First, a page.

And Moffat, if you're going to base the story around a plot from an older, better episode; don't make it the episode in which a new Doctor is debuting. I'm reserved to judge Capaldi at this point because, like Smith, I really feel like he's been shafted in terms of the script he has to work with, especially since this episode was basically second-hand ideas.

J0057Mith:
(Just wait till the thing about 'I remember this face from somewhere' REALLY comes into play) (Hint, Capaldi played a Roman in Pompeii 5 or 6 years ago)

I'm so glad this little reference was in there, and also "Sister ship of the Pompadour", hence the clockworks. Oh and Goffrey's jester was there for a few seconds, right before his eyes were extracted. Showing "The Girl in the Fireplace" the next day in a marathon of some of the best Who episodes was a good refresher. The fact that the Doctor picked a face he has seen before is bound to come up later. Perhaps it's some deep-seated guilt for making Pompeii happen, it being a frozen moment in history or somesuch. His ability to later choose his form was kinda eluded to in "The Day of the Doctor" when the 11th meets his future self, having revisited a face from the past, played by Tom Baker. Overall, not a terrible episode. The typical "love conquers all" trope went up in a ball of flame thankfully. While it would've been interesting to see the Doctor somehow drag a T-Rex back to the Jurassic to see her family again, I know there would have been tons of complaints because this story's been done a few times, just not with a dinosaur.

Alex Laird:

MovieBob:
Doctor Who As Watched By Someone Who Doesn't Really Watch Doctor Who

Watching Doctor Who as a non-Whovian is a fish-out-of-water kind of experience.

Read Full Article

Don't judge it too harshly, it's gone downhill since Moffat took over. If you're interested I would highly recommend trying watching David Tennant's tenure under the direction of Russell T Davis. :)

Russell T Davis had more consistent writing than Moffat. Davis was relatively good writing throughout his tenure, and Moffat has both the best, and worst, writing of the series. Well, as regular writers. I'm still partial to Neil Gaiman's infrequent episodes.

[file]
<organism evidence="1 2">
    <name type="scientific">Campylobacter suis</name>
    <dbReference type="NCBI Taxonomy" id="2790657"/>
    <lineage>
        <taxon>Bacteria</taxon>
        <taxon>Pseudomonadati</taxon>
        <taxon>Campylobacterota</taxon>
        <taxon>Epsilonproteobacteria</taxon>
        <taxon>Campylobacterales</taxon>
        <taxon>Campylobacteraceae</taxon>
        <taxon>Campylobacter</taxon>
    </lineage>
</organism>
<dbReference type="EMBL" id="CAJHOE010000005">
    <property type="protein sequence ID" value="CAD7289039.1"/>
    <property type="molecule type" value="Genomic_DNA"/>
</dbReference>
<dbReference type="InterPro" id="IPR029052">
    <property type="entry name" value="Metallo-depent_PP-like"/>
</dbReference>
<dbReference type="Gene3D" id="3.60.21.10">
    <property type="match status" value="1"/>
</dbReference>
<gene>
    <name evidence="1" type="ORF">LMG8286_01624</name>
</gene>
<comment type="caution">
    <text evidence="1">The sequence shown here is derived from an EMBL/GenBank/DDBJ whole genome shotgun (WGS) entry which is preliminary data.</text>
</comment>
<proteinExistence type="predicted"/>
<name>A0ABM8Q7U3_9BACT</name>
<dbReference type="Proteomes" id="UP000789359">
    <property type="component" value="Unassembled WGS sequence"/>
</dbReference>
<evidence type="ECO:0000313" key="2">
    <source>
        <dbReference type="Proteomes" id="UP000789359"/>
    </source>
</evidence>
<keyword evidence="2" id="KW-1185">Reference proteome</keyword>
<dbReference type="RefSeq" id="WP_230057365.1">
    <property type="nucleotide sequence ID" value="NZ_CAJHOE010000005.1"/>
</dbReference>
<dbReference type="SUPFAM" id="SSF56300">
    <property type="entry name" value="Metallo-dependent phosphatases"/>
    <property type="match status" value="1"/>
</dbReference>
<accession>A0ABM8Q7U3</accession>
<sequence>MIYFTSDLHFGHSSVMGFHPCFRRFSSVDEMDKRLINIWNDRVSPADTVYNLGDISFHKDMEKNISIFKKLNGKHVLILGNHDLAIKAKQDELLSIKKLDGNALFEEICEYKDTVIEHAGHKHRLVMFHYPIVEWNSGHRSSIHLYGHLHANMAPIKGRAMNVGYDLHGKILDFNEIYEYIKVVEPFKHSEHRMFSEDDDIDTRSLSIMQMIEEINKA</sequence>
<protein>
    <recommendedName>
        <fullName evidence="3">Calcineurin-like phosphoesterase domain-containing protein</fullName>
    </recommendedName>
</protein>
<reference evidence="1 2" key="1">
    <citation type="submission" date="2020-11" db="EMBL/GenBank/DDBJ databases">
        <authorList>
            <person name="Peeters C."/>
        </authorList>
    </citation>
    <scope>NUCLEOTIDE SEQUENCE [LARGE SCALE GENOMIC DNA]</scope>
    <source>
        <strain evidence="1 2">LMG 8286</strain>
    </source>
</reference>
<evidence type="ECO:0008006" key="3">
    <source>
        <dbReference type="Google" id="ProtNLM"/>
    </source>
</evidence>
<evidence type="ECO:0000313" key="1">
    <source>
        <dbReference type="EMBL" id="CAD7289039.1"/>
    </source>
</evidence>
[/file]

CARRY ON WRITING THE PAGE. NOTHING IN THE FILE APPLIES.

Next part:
Part of why a lot of people (including myself) didn't like Clara was because she was written with absolutely zero personality (and "perky" alone does not a personality make) and told over and over that she was amazing, but her actually BEING amazing (other than maybe her very first appearance) was never shown. But this episode, they finally actually gave her a personality! I found myself really liking her this ep, when they finally made her 'human' instead of 'the Impossible Girl,' and a lot of people also seem to feel that way. I've got hope that Clara will actually be interesting now.

Very nice take, and as a long time fan I agree with many of the points you raised about pacing etc.

One nitpick I will point out is that Jenny (the maid) refers to Vastra (Lizard Woman) as "the wife".

Clara is a great companion. A hell of a lot better than the Ponds.

Qage:
I think Bob was pretty spot on with his assessment of the episode. Nice one, Bob.

I actually stopped watching Doctor Who about halfway through Matt Smith's run (for those curious, I stopped watching at the episode titled "Let's Kill Hitler" because the title of the episode told me all I would need to know) because while I felt that Smith did a good job as The Doctor, I feel like he had some real dross to work with in terms of story and script. I did, however, watch a few odd episodes here and there, along with the 50th Anniversary episode and was somewhat looking forward to Capaldi's debut.

Now that I've seen it, I feel incredibly underwhelmed. As somebody else has said, I don't really feel that Capaldi got a chance to find his version of The Doctor. He felt incredibly Matt Smith-y and just generally came across as kind of dumb and awkward. As the Doctor's assistant, Clara has never really inspired me at all, true, I haven't seen many episodes that she's been in, but conversely the episodes I have seen haven't inspired me to want to see her in more episodes if you see what I mean. I think that the reason she's not a very popular assistant is probably because she comes across as being a bit of a bland person (again, from what I have seen). She doesn't seem to actively make decisions or influence any section of the plot in anyway and just seems to be with The Doctor because it's tradition that The Doctor needs an assistant.

And Moffat, if you're going to base the story around a plot from an older, better episode; don't make it the episode in which a new Doctor is debuting. I'm reserved to judge Capaldi at this point because, like Smith, I really feel like he's been shafted in terms of the script he has to work with, especially since this episode was basically second-hand ideas.

Just figured you should know, Matt Smith started getting a less convoluted story around Clara's introduction, Significantly better than the big bang stuff from his first series.

Same thing happened to David Tennant; he spent the majority of his first episode in a coma so I'd give Capaldi more of a chance.

The revisiting of old ideas seemed to be the theme. It appeared to me to be quite intentional.